At the Novello Theatre, Into the Hoods has added four weeks to its schedule (See News, 8 Feb 2008). A hit for the past two summers at the Edinburgh Fringe, the show had its West End premiere on 26 March 2008 (previews from 14 March) and was initially booking until 10 May. It will now continue until 7 June.
A hip-hop version of Stephen Sondheim’s Into the Woods, Into the Hoods follows two children lost in the ‘hood’. A mysterious landlord befriends the children and sets them off on a mission that leads them to the flats of the Ruff Endz Estate, where they discover gold Adidas trainers; Lil Red, the owner of the bright red hoodie; Rap-on-Zel, the owner of the finest quality long weave (hair extensions) in the city, and Jaxx (who lives in the basement), the owner of a white I-pod.
The show is directed and choreographed by Kate Prince and performed by a cast of 19 adults and nine children (three on stage). The company, ZooNation, employs its trademark narrative street dance/theatre style against a backdrop of music from the Gorillaz, Massive Attack, Prince, Basement Jaxx, Stevie Wonder, Kanye West, Jay-Z, Janet Jackson, James Brown, Snoop Dogg, Dr Dre, Black Eyed Peas, Bob Marley, the Chemical Brothers and others. It’s produced by Phil McIntyre and Adam Speers.
At the Aldwych Theatre, Dirty Dancing, which had its UK premiere on 24 October 2006 (previews from 29 September), has extended by another six months through to 17 October 2009. Set at an upmarket American holiday camp called Kellerman’s in the 1960s, the 1987 film of Dirty Dancing starred Jennifer Grey as the teenaged Baby Houseman who falls in love with the camp\'s working class dance instructor Johnny Castle, played by Patrick Swayze, whose climactic line, “Nobody puts Baby in the corner”, has since become a classic.
Dirty Dancing has been adapted for the stage by the film’s screenwriter Eleanor Bergstein, who based the story’s setting on her own childhood experiences of family holidays in America’s Catskill Mountains. The musical had its world premiere in Sydney in 2004 and has since proved a hit on tour in Australia, Germany and Canada as well as the UK, with the US premiere scheduled for Chicago later this year. The London production, directed by James Powell, currently stars Josef Brown (who originated the stage role of Johnny in Australia) and Sarah Manton as Johnny and Baby.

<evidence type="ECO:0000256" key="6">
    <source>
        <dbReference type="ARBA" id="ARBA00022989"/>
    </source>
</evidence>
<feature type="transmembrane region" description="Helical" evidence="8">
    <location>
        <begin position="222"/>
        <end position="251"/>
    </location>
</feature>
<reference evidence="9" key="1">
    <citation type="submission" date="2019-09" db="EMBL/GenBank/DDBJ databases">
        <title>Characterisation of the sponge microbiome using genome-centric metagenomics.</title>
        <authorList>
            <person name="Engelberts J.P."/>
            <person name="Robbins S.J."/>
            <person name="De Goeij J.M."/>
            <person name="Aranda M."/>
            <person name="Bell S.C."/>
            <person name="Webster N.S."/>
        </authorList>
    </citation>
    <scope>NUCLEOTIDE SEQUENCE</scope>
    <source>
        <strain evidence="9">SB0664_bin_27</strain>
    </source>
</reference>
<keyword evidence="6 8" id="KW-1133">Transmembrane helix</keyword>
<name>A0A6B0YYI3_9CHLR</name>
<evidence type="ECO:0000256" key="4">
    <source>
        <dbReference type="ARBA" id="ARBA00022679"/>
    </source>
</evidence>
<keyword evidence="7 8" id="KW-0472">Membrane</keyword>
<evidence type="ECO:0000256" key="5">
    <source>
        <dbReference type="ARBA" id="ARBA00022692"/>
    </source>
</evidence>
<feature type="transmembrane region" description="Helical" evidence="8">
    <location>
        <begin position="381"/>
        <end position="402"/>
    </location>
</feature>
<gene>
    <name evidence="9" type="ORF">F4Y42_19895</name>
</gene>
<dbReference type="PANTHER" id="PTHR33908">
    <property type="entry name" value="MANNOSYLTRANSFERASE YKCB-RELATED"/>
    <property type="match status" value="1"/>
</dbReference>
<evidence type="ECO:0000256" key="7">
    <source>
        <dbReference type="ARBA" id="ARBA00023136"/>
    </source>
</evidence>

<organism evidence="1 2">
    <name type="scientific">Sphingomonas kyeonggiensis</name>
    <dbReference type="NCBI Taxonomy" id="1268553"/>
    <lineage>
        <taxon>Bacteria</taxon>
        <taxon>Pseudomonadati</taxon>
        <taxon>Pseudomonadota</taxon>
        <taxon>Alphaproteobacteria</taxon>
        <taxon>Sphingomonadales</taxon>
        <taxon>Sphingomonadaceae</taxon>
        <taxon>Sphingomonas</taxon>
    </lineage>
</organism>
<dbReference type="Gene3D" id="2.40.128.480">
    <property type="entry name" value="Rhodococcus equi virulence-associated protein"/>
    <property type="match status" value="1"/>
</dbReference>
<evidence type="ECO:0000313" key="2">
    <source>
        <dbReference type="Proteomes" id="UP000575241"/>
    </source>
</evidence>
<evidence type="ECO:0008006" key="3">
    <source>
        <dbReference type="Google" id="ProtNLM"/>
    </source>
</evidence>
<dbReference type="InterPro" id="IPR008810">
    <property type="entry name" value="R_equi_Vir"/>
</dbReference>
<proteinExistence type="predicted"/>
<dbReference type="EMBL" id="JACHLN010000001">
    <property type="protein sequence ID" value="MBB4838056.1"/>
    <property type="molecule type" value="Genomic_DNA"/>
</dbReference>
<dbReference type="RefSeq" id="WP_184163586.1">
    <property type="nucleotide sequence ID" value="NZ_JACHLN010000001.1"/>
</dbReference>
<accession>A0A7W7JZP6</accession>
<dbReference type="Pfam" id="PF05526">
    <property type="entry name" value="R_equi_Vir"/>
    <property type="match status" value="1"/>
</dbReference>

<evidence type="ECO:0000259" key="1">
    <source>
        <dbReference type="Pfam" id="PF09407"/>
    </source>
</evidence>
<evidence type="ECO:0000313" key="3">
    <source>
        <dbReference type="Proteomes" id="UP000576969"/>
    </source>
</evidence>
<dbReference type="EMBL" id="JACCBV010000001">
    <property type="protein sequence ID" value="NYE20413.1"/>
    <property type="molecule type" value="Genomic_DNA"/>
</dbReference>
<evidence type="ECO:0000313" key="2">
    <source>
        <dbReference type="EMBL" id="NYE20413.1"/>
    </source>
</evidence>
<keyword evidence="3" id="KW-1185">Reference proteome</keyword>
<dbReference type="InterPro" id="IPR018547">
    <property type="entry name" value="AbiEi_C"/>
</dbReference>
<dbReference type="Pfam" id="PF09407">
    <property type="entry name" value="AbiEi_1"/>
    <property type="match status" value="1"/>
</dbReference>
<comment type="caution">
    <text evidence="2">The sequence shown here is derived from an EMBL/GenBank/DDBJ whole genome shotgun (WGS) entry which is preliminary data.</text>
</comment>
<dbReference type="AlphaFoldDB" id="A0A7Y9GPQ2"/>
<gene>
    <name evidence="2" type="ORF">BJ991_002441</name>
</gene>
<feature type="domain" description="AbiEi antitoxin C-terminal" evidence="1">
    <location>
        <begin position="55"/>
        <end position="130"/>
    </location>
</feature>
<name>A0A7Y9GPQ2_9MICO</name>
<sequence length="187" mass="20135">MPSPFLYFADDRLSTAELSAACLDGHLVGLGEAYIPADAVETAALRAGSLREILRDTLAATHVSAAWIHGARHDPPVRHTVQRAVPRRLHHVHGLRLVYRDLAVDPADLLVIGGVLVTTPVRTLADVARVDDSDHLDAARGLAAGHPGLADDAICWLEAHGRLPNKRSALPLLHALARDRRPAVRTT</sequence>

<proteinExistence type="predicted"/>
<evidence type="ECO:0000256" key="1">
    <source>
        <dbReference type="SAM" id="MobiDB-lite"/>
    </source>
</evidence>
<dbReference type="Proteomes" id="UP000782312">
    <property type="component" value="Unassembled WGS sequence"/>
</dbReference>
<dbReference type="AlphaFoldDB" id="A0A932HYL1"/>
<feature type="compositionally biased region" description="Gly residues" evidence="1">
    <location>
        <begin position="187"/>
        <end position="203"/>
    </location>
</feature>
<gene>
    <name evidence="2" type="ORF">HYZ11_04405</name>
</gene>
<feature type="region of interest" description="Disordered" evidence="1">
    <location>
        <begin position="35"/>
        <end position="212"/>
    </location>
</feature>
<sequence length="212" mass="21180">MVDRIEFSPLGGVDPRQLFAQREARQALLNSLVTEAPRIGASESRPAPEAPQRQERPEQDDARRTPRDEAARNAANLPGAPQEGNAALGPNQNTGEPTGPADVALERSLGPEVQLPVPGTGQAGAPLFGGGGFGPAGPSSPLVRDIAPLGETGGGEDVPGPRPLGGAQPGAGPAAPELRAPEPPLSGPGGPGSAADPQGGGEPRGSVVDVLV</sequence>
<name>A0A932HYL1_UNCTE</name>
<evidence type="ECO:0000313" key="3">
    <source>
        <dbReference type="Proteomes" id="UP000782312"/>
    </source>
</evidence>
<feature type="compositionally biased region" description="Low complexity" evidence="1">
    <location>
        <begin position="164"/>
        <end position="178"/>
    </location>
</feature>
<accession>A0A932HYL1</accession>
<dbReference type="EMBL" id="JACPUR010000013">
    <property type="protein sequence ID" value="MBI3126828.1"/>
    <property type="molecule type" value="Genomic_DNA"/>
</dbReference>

At the Noel Coward Theatre, Avenue Q has added another seven months to its booking period, taking it up to 29 April 2009. From 29 September 2008, the production will also introduce new pricing, with tickets for weekday performances rising to £10 to £39.
Billed as an adult version of Sesame Street, Avenue Q began its life at Off-Broadway’s Vineyard Theatre before transferring in July 2003 to Broadway’s Golden Theatre, where it went on to win three 2004 Tony Awards including Best Musical. The West End production opened at the Noel Coward on 28 June 2006 (previews from 1 June).
A cast of seven – three of them playing humans, the rest manipulating multiple puppets that include a closet gay puppet called Rod, a porn-addicted puppet called Trekkie Monster, and a puppet looking for love called Kate Monster – tell the characters’ tales of love and hardship on the downtown street. The current West End cast is led by Any Dream Will Do’s Daniel Boys (See News, 6 Nov 2007).
Avenue Q has a score by Robert Lopez and Jeff Marx, and a book by Jeff Whitty, with puppets conceived and designed by Rick Lyon, musical supervision by Stephen Oremus, and choreography by Ken Roberson. Amongst the London show’s accolades to date, it won the Whatsonstage.com Theatregoers’ Choice Award for Best Ensemble Performance.
And finally, at the Queen’s Theatre, the West End’s longest-running musical Les Miserables, now in its 23rd year, has opened a new seven-month booking period, taking it up 25 April 2009. It currently stars Broadway’s Drew Sarich as Jean Valjean (See News, 6 Sep 2007), alongside Hans Peter Janssens (as Javert), Joanna Ampil (Fantine), Chris Vincent (Thenardier), Gary Watson (Marius), Edward Baruwa (Enjolras), Melanie La Barrie (Madame Thenardier), Cassandra Compton (Eponine) and Claire-Marie Hall (Cosette).
Based on Victor Hugo\'s classic humanitarian novel about a persecuted man, Jean Valjean, in 19th-century revolutionary France, Les Miserables has a book by Alain Boublil, music by Claude-Michel Schonberg and lyrics by Herbert Kretzmer. It’s directed by Trevor Nunn with John Caird and designed by John Napier.
The landmark Royal Shakespeare Company production had its first performance on 8 October 1985 at the Barbican Theatre before transferring, care of Cameron Mackintosh, to the West End’s Palace Theatre two months later. It ran at the Palace for 18 years and over 7,500 performances before moving down the road to the Queen’s on 3 April 2004 (See News, 21 Nov 2003). Globally, the musical has been seen by over 55 million people in 38 countries and 21 languages.
- by Terri Paddock
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